About the Author

Roo Borson

Roo Borson is the author of ten books of poetry, including Short Journey Upriver toward Oishida, which won the Governor General's Literary Award for Poetry, the Griffin Poetry Prize, and the Pat Lowther Memorial Award. She has also been involved in a number of collaborative projects, including Introduction to the Introduction to Wang Wei, by Pain Not Bread (Roo Borson, Kim Maltman, and Andy Patton). Her work has appeared in numerous anthologies, such as Twentieth Century Poetry and Poetics, the Harbrace Anthology of Poetry, and the Norton Introduction to Literature. Roo Borson lives in Toronto with poet and collaborator Kim Maltman.

Baziju are currently at work on a new manuscript project called Short Moral Tales.

Books by this Author
Box Kite

Box Kite

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Night Walk

Selected Poems of Roo Borson
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Short Journey Upriver toward Oishida
Excerpt

SUMMER GRASS
The willows are thinking again about thickness,
slowness, lizard skin on hot rock,
and day by day this imaging transforms them
into what we see: dragons in leaf, draped scales
alongside the river of harried, spring-stirred silt.
The magpie recites Scriabin in early morning as a mating song,
and home is just a place you started out,
the only place you still know how to think from,
so that that place is mated to this
by necessity as well as choice,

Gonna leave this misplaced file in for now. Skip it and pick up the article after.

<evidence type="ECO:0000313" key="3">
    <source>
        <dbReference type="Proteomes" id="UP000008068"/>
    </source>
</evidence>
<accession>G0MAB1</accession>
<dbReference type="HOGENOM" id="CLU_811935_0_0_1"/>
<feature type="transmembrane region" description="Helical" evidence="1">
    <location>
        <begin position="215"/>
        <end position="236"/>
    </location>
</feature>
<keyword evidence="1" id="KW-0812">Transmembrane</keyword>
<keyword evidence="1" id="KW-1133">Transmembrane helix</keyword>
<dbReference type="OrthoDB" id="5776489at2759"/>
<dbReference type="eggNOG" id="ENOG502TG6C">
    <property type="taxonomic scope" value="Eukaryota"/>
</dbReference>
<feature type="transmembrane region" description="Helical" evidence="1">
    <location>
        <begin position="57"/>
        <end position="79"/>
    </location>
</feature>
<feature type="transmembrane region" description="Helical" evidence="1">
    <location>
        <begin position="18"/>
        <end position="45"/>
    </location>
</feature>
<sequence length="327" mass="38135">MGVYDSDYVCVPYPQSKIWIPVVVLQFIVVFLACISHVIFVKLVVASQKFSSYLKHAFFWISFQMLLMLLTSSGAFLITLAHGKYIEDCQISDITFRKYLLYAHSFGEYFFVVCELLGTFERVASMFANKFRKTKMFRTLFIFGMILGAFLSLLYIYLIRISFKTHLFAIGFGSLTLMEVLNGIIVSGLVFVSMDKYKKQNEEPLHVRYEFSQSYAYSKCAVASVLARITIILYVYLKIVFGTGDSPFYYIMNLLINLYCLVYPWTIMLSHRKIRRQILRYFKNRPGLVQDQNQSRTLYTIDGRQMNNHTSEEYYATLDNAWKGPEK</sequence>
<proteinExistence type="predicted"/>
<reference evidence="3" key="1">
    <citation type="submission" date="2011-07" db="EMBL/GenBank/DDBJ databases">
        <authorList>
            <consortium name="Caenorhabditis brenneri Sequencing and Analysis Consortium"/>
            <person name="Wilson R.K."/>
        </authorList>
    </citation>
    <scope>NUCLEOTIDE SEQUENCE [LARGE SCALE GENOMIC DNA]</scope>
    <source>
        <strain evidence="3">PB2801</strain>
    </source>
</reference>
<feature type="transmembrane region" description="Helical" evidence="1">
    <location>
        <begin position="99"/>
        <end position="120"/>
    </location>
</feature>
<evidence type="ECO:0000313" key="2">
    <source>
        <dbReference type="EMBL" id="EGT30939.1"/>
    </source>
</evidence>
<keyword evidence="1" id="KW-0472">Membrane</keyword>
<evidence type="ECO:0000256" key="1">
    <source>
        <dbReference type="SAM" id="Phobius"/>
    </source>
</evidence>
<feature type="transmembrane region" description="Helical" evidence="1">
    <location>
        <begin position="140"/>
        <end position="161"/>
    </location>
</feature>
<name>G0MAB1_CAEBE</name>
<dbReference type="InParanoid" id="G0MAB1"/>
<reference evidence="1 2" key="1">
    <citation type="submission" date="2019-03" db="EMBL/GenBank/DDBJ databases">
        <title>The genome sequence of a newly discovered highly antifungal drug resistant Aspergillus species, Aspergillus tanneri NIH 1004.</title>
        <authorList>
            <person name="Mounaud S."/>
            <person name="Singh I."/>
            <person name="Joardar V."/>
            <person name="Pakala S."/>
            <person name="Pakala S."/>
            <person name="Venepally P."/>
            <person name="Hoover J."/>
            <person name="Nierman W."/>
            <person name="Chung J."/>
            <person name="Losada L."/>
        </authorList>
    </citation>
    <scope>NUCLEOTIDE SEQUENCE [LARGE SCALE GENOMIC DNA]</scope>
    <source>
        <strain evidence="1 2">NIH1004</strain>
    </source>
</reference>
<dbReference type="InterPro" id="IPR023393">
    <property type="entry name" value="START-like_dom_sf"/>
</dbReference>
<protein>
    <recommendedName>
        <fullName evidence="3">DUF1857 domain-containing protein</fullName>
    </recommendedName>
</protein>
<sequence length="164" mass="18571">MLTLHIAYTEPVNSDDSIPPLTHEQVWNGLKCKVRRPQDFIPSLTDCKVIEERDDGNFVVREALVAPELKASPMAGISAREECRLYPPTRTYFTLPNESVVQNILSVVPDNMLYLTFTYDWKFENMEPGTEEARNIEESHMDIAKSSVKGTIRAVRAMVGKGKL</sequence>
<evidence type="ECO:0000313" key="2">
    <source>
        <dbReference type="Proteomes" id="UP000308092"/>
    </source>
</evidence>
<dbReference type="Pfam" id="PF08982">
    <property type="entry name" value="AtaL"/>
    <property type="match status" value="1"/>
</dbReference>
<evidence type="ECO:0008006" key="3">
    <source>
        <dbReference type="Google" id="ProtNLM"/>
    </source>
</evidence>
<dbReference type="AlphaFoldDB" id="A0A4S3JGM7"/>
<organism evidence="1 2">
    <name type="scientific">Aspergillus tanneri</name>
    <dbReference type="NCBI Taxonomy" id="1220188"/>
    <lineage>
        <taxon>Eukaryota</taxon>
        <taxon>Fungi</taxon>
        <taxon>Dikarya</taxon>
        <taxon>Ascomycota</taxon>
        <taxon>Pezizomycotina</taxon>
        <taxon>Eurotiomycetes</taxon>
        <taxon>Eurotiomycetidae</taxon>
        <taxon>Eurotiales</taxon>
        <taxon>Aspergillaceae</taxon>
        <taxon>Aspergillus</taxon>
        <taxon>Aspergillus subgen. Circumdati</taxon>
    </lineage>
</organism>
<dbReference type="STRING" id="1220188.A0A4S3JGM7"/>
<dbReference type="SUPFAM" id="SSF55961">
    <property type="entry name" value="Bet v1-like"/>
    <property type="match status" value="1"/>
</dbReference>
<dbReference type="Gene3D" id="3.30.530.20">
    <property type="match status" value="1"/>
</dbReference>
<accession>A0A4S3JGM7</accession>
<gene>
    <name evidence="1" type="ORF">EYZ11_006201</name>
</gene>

though now you have to start again from here,
and it isn’t home. Venus rising in the early evening
beside the Travelodge, as wayward and causal as
will, or beauty, or as once we willed beauty to be —
though this was in retrospect, and only practice
for some other life. Do you still love poetry?
Below the willows, in the dry winter reeds,
banjo frogs begin a disconcerting raga,
one note each, the rustling blades grow green —
and it tires, the lichen-spotted tin canteen
suspended in the river weeds like a turtle
up for air: such a curious tiredness de?ected there.
And what would you give up,
what would you give up, in the beautiful
false logic of math, or Greek? In the sum
of the possible, long ago in the summer grass …
Here beside the river I close my eyes: there
the little girls lean continuously across a rusted
sign that says Don’t Feed The Swans
and feed the swans. The swans are reasoning beings;
the young cygnets, hatched from pins
and old mattress stuffing, bright-eyed, learning
what has bread, and what doesn’t. What doesn’t
have to do with this is all the rest:
one more chance to blow out the candles and wish
for things we wished for
that wouldn’t happen unless we closed our eyes.
Not the gingko or the level gaze, or the speaking voice
beneath the pillow, or the waking in the morning
with a name. But cloud — or grief, when grief
is loneliness and you close your eyes. Speech,
when speech is loneliness, and you close your eyes.

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Active Pass

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